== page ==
Story at a glance
- Nearly half of the American supply of hydroxychloroquine, touted by the president as a possible treatment for the coronavirus, came from India last year.
- After India prohibited all exports of the drug and its formulation, President Trump asked Indian Prime Minister Narendra Modi to release supplies to the United States.
- India is now allowing limited exports of the drug to some nations, including its neighbors.
India will lift its export ban on the drug President Trump has touted as a potential treatment for the coronavirus, despite a lack of clinical evidence.
“It has been decided that India would licence paracetamol and HCQ in appropriate quantities to all our neighbouring countries who are dependent on our capabilities,” said Indian foreign ministry spokesman Anurag Srivastava. “We will also be supplying these essential drugs to some nations who have been particularly badly affected by the pandemic.”
Nearly half of the American supply of hydroxychloroquine, or chloroquine for short, came from India in 2019 and was threatened after India restricted its export on April 4. President Trump asked Indian Prime Minister Narendra Modi for the release of shipments the U.S. had already ordered and said at a press conference on Monday India could face retaliation if it didn’t lift the ban.
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The FDA has authorized emergency use of the drug for certain hospitalized patients, but evidence of its success is anecdotal. Studies conducted in France and China that suggest the drug can be used to treat coronavirus patients have not been peer reviewed and consist of sample sizes of just 30 to 36 patients. Meanwhile, a preprint published in a French medical journal claims there is no evidence of rapid antiviral clearance or clinic benefit with the combination of hydroxychloroquine and azithromycin in patients with severe COVID-19 infection.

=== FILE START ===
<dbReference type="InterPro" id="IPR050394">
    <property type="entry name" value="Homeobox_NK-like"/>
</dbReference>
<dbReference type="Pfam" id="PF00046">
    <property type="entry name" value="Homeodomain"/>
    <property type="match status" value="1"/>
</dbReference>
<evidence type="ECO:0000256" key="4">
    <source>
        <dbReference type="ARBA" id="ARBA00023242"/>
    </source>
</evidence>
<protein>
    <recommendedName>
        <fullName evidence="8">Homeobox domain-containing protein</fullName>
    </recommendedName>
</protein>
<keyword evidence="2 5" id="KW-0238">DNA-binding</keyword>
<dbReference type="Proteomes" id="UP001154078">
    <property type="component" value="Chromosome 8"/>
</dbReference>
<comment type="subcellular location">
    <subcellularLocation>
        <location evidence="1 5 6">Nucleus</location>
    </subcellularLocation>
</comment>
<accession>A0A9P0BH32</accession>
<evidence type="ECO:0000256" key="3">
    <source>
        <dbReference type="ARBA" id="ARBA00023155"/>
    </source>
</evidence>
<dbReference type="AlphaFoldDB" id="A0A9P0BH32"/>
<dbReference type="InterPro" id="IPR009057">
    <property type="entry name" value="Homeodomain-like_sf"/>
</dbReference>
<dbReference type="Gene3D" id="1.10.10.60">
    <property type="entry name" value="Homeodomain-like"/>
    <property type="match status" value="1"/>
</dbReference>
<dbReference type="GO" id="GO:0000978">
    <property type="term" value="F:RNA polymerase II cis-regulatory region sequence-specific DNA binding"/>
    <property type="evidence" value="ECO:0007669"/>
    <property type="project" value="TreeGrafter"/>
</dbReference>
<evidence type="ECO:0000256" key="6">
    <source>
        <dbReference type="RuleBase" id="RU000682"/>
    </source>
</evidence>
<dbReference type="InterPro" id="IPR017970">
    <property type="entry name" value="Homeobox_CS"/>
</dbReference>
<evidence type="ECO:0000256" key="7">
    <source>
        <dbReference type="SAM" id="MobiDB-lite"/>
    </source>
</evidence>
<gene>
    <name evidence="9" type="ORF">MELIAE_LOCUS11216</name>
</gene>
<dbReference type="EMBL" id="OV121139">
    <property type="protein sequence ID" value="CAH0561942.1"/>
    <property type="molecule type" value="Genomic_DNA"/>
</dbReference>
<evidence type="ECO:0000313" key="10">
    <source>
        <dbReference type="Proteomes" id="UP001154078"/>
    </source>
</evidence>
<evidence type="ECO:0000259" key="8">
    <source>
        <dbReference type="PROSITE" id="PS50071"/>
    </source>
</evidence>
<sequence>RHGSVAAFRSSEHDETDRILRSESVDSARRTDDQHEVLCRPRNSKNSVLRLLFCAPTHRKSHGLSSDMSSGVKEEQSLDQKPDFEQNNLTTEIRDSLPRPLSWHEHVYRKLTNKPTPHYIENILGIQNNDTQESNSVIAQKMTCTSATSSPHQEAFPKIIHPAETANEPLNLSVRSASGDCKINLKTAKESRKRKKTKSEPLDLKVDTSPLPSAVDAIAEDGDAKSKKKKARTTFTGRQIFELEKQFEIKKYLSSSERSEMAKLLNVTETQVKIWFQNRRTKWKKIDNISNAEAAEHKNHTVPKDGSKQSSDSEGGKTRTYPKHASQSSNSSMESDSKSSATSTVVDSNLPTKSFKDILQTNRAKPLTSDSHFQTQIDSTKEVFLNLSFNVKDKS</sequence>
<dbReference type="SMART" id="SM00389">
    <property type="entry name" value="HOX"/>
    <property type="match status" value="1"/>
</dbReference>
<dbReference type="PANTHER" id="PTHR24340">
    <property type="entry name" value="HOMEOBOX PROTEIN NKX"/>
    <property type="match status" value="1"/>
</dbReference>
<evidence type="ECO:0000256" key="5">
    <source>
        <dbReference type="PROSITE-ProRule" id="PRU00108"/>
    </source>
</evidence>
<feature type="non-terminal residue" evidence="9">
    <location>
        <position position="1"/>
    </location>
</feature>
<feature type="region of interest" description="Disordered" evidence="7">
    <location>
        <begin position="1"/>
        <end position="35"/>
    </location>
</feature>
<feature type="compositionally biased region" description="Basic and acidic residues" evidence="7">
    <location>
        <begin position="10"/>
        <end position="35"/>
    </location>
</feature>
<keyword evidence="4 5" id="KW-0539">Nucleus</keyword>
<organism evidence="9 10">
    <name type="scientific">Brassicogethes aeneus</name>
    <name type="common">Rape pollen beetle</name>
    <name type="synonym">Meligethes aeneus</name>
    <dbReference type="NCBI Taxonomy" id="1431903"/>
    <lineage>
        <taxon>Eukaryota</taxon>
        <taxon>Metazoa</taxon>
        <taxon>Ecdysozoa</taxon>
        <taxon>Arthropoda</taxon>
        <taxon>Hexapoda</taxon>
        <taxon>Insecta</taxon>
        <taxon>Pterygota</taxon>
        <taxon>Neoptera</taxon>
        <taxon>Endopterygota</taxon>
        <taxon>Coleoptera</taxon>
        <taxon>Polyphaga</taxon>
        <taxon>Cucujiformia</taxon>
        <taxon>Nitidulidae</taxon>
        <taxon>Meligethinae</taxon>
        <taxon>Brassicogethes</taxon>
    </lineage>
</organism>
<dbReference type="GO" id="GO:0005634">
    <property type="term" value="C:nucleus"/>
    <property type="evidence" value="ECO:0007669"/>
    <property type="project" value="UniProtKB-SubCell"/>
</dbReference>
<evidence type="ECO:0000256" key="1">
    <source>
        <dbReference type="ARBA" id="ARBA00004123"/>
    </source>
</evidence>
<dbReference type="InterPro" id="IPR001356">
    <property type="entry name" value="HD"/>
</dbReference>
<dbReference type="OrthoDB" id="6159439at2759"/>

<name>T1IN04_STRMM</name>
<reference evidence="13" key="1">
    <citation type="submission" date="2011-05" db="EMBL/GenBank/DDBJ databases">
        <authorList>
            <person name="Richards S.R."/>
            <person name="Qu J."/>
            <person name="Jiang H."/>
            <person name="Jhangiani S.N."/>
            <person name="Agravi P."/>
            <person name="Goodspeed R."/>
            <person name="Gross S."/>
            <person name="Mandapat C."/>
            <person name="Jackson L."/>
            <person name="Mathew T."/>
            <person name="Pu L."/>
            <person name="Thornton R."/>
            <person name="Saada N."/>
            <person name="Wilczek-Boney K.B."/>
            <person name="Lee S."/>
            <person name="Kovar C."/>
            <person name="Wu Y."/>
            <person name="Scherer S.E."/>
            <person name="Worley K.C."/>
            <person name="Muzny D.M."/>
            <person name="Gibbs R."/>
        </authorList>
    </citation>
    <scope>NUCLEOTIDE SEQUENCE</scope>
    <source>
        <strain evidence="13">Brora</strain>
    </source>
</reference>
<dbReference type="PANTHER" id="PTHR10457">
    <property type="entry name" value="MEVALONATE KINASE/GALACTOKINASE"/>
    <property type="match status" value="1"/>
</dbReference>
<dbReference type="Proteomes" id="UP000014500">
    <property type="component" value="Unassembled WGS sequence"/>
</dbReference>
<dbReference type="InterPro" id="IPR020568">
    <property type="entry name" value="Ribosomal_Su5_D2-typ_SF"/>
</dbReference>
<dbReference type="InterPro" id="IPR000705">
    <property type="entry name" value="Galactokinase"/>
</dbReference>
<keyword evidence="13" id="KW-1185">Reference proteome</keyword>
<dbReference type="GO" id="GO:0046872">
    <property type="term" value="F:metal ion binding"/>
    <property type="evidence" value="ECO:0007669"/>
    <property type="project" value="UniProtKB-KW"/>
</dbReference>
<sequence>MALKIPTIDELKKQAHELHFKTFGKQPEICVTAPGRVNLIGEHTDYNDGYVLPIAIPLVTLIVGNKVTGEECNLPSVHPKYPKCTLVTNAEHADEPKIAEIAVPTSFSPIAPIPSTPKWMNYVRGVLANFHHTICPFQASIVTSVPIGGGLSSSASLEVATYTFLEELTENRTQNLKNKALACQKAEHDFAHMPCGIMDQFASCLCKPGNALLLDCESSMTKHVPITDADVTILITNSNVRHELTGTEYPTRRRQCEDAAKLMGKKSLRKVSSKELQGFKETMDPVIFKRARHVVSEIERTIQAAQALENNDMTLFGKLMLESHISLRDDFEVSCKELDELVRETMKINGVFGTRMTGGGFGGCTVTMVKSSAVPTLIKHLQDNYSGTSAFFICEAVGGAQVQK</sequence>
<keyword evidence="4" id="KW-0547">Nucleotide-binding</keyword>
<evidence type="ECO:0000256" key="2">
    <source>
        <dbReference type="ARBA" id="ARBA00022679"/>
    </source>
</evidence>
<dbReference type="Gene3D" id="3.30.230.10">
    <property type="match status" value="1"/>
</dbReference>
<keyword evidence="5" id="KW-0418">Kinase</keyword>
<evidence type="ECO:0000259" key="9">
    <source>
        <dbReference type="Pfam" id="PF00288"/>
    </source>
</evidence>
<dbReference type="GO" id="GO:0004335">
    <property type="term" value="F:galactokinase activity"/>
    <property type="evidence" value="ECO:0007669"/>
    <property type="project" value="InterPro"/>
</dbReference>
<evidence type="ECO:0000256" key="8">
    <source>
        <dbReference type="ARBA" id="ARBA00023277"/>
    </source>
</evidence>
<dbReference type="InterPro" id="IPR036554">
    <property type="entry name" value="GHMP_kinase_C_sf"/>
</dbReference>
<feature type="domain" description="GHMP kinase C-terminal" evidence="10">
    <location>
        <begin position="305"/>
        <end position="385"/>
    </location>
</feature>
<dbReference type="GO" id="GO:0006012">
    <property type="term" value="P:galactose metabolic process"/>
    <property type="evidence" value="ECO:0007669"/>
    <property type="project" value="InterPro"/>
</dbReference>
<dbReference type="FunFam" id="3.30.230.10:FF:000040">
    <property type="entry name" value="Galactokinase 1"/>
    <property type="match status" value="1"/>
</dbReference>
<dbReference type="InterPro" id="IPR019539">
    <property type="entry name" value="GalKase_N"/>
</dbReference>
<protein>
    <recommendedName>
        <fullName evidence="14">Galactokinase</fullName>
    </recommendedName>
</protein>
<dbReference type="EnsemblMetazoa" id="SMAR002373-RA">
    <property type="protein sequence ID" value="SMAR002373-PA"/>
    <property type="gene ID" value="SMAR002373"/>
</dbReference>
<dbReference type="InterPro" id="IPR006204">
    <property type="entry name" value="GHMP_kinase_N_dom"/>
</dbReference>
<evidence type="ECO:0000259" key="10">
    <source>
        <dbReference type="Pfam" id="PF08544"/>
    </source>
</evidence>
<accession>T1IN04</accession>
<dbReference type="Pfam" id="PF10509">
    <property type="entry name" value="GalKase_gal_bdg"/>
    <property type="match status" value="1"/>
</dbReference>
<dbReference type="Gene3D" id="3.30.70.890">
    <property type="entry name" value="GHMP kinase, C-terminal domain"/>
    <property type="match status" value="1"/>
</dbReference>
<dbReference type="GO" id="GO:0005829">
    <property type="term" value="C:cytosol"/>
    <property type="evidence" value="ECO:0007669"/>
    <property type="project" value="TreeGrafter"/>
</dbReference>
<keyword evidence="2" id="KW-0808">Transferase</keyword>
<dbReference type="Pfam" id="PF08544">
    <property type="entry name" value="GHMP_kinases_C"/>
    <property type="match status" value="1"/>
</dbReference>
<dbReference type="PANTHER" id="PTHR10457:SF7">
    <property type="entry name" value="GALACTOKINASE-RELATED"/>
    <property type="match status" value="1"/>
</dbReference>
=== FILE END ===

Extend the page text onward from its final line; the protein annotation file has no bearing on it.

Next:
Still demand for the drug has shot up in the United States, leading to shortages for those who depend on the drug as a treatment for other diseases including malaria and lupus.
India’s Directorate General of Foreign Trade also announced on April 6 it would lift restrictions on the export of 24 pharmaceutical ingredients and medicines made from them that includes several antibiotics, such as tinidazole and erythromycin, the hormone progesterone and Vitamin B12.
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